Thursday, September 4, 2008


I was on Davie Street in Vancouver in 1996 making a dinky little Super 8 film with my high school friends as actors. I wanted a shot where the character walks by a storefront, and I decided upon a falafel joint. I can't remember why that falafel joint was ideal... probably because its big bay windows were open and I wouldn't get glare, and I could shoot into the space without obstruction of glass. Anyways, I needed a shot of the falafel joint. And quickly -- the sun was starting to set. There was a 30s-couple sitting at the open window eating falafels and I asked them if they wouldn't mind shifting over one seat so I could clear my frame.
"Yes, we do mind," said the guy.
"But it's only one seat over."
"We're eating."
"No no, keep eating. But is it okay if you scooch over just a bit?"
"We're eating. You can wait," he scowled, licked some hummus. His girlfriend munched on pickled beet.
"But I need the light and it'll just be a few minutes..."
"WE'RE EATING. You can wait until we're done." Hummus munch munch chick pea.
My shoulders drooped -- my right one lower from holding the camera. I looked over at the empty seats six inches away from the guy. He took a bite reeeal ssllooooow.

I sat on the sidewalk in front of the falafel joint with my six friends/actors watching the sun waving goodbye. I eavesdropped on the guy and girlfriend to guage their eating progress. They talked about ordinary things like rent, not the "goddamn this falafel is amazing I can't stop scarfing it down aaargh argh arg yum done!" that I was hoping. I tried to think about alternatives to the shot but nothing would work. Also, I was too distracted by my fuming over the guy's refusal. I hate it when people can't be reasonable can't compromise just a little so that everyone can be happy not just him and his falafel, well I'm just as stubborn as him and why can't he accommodate me that goddamn I hope you choke on your uncompromising hummus...

I was ugly. All this negativity was making me ill. I shouldn't be having a conniption so early in my life. This was gross. Only one way to solve it: I stood up, turned to the guy, and stuck out my hand. He stuck out his almost simultaneously.
"Hey man, sorry about that."
"No no, we understand," he said. "You've got work to do. What kind of video is that?"
"It's not. It's Super 8. It's film."
"Cool. Well, we're almost done..."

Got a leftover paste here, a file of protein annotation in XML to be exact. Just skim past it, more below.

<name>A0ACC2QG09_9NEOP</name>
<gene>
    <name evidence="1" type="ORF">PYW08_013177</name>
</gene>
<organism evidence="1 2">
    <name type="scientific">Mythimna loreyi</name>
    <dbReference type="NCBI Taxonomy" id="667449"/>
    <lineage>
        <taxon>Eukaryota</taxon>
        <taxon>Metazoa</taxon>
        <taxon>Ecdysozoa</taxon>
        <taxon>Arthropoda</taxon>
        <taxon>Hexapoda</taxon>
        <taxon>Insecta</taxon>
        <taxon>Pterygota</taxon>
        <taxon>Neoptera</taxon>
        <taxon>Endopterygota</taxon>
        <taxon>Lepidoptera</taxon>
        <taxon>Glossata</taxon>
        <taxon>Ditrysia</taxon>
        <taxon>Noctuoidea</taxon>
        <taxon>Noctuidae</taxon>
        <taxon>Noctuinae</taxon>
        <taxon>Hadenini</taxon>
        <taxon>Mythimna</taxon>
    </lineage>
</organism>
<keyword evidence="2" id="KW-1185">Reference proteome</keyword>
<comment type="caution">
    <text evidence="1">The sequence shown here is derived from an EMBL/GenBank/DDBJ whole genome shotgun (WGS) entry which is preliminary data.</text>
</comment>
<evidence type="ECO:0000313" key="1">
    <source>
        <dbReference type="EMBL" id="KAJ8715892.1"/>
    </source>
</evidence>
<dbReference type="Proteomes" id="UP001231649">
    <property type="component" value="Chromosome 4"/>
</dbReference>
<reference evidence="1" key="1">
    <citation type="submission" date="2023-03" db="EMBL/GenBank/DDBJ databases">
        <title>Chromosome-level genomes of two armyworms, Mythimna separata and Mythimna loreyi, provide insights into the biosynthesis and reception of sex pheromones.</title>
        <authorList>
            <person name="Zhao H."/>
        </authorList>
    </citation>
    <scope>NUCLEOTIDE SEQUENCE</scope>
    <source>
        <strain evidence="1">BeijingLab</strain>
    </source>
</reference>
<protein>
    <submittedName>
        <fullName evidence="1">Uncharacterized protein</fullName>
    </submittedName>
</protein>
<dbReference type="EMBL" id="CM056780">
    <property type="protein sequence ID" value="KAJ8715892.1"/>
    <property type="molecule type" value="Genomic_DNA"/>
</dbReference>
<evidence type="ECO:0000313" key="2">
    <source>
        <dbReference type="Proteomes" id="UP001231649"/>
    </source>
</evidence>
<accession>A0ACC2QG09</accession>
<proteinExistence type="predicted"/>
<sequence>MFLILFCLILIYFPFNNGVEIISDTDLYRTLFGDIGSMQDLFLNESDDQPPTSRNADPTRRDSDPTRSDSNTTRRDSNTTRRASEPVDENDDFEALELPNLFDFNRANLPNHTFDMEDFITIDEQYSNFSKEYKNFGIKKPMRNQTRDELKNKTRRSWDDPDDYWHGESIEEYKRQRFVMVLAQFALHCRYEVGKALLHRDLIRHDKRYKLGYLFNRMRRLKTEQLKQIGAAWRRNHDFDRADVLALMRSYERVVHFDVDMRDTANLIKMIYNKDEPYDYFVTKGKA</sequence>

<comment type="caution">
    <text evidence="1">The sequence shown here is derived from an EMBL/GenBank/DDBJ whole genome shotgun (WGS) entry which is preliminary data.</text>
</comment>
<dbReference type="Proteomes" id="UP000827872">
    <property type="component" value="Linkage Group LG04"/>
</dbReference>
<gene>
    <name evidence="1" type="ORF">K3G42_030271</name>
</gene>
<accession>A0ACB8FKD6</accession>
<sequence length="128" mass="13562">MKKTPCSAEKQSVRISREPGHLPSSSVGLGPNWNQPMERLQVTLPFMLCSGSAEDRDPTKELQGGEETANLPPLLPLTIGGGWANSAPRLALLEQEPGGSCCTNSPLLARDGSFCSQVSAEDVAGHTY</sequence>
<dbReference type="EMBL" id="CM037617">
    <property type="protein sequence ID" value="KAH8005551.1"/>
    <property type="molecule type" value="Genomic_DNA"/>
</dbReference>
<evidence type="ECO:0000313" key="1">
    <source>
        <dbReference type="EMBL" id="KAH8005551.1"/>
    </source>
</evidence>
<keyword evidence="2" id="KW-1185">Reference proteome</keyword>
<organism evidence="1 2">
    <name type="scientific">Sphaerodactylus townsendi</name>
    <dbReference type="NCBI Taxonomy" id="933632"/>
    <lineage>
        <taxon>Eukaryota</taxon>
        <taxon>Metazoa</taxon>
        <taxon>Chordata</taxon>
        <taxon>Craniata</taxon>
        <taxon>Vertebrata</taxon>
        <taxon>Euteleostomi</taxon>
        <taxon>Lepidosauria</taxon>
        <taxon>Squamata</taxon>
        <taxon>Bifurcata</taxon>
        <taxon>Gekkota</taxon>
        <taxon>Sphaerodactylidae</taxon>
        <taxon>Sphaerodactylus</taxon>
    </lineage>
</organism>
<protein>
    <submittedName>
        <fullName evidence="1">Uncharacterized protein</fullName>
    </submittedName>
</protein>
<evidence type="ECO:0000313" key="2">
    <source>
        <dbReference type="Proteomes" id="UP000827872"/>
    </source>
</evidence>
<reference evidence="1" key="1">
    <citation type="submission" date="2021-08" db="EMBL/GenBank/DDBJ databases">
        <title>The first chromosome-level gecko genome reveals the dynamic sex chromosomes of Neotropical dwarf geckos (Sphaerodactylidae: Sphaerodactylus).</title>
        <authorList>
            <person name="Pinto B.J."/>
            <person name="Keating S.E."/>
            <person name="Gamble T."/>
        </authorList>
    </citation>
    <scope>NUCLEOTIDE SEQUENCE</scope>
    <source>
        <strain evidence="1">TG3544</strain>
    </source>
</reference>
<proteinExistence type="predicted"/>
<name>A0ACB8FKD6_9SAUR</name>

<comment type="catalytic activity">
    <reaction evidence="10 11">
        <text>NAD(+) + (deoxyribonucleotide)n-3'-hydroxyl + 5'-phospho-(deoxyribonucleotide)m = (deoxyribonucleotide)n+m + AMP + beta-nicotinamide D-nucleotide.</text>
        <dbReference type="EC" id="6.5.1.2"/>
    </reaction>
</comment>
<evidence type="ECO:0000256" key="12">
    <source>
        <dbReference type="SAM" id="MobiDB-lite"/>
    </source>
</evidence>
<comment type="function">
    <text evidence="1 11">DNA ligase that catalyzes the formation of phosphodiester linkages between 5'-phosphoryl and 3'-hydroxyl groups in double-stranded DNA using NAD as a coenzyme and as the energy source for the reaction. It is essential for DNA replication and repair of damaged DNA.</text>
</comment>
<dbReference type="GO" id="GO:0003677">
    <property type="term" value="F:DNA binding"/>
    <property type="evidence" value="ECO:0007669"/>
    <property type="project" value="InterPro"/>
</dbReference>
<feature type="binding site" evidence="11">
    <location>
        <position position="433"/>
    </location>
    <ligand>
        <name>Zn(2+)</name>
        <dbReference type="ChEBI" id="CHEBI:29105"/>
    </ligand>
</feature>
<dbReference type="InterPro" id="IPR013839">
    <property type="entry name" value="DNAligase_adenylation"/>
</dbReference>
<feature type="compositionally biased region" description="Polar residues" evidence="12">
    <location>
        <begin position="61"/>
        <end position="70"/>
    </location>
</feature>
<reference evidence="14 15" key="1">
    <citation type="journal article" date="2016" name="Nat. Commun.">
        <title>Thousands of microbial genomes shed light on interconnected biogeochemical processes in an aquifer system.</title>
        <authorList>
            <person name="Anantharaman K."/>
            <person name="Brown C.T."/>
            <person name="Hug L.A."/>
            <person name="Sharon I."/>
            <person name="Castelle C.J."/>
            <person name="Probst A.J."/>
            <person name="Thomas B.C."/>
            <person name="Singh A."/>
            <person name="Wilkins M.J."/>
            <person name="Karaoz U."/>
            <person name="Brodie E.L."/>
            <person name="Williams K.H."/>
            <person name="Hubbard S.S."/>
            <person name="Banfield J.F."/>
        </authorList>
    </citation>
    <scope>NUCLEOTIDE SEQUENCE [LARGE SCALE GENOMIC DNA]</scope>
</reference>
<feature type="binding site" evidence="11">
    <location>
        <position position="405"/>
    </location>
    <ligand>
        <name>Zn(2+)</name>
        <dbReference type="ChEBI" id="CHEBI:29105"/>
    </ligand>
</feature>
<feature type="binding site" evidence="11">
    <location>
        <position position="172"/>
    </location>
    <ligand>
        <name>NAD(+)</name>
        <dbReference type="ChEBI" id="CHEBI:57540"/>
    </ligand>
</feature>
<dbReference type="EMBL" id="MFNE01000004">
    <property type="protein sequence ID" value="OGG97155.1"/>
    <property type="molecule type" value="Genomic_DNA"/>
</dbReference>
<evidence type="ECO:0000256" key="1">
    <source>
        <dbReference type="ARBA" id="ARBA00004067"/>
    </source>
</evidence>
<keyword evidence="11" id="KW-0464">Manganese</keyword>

"No no, take your time."
"No no, just one more bite and we'll get out of your way..." They took their bite and got out of my way. "Good luck with your filming!" They waved and smiled as they left.
"Thanks! Take care!"

My shoulders perked up and I was standing three inches taller. What a delight.

I've kept reminding myself of that scene in recent years when maturity has given more cause for conniption. I'm surrounded by creative people with fragile egos; in our communities insecurity abounds. Envy and competition permeate. Reviews in the paper either crush or confirm one's talent. Whether or not we get a grant determines how many more months we'll serve appetizers. It's a masochistic world, but it's not just artists and musicians etc. who subject their confidence to battery. I've gained insight into the ruthless rivalry in the scientific community, the cutthroat competition of academia, the aggressive ambition of business types. No matter what your career or community, it all stems from sports. In elementary school. At least for me, and probably for most of you. Three of our biggest philosophical dilemmas were exacted upon us before we were seven:

1. Why was I not picked first?
2. Why is someone better than me?
3. Why do I suck so much?

The answer to all those questions is simple: Don't do sports. Stay away from that ball. But we can't stay away from our careers and communities. So what do we do when our application doesn't get accepted, or we get a stank review, or we don't get the teaching position, or our new restaurant gets two stars out of five? What do we do when our colleague gets accepted, or is glorified in the paper, or gets the position before they even finish their Masters, or their bistro gets Zagated all up in that ass? How do you deal with your rival who doesn't even know she's your rival 'cause she's actually a friend but the rivalry arises against your will 'cause you both work in the same field?

The answer is simple: Love your enemy. Be happy for them. Like my encounter with the falafel guy, just vanquish your ill feelings and you'll be refilled with good. Flip it like a switch. Even by wrestling that switch. Even artificially, against your will, and your goodwill might grow to become sincere. Tell yourself -- ideally sincerely -- that your rival/friend/colleague deserves that glowing review/university position/Michelin star because goddamnit, they do good work. They deserve that falafel. I mean good fortune.

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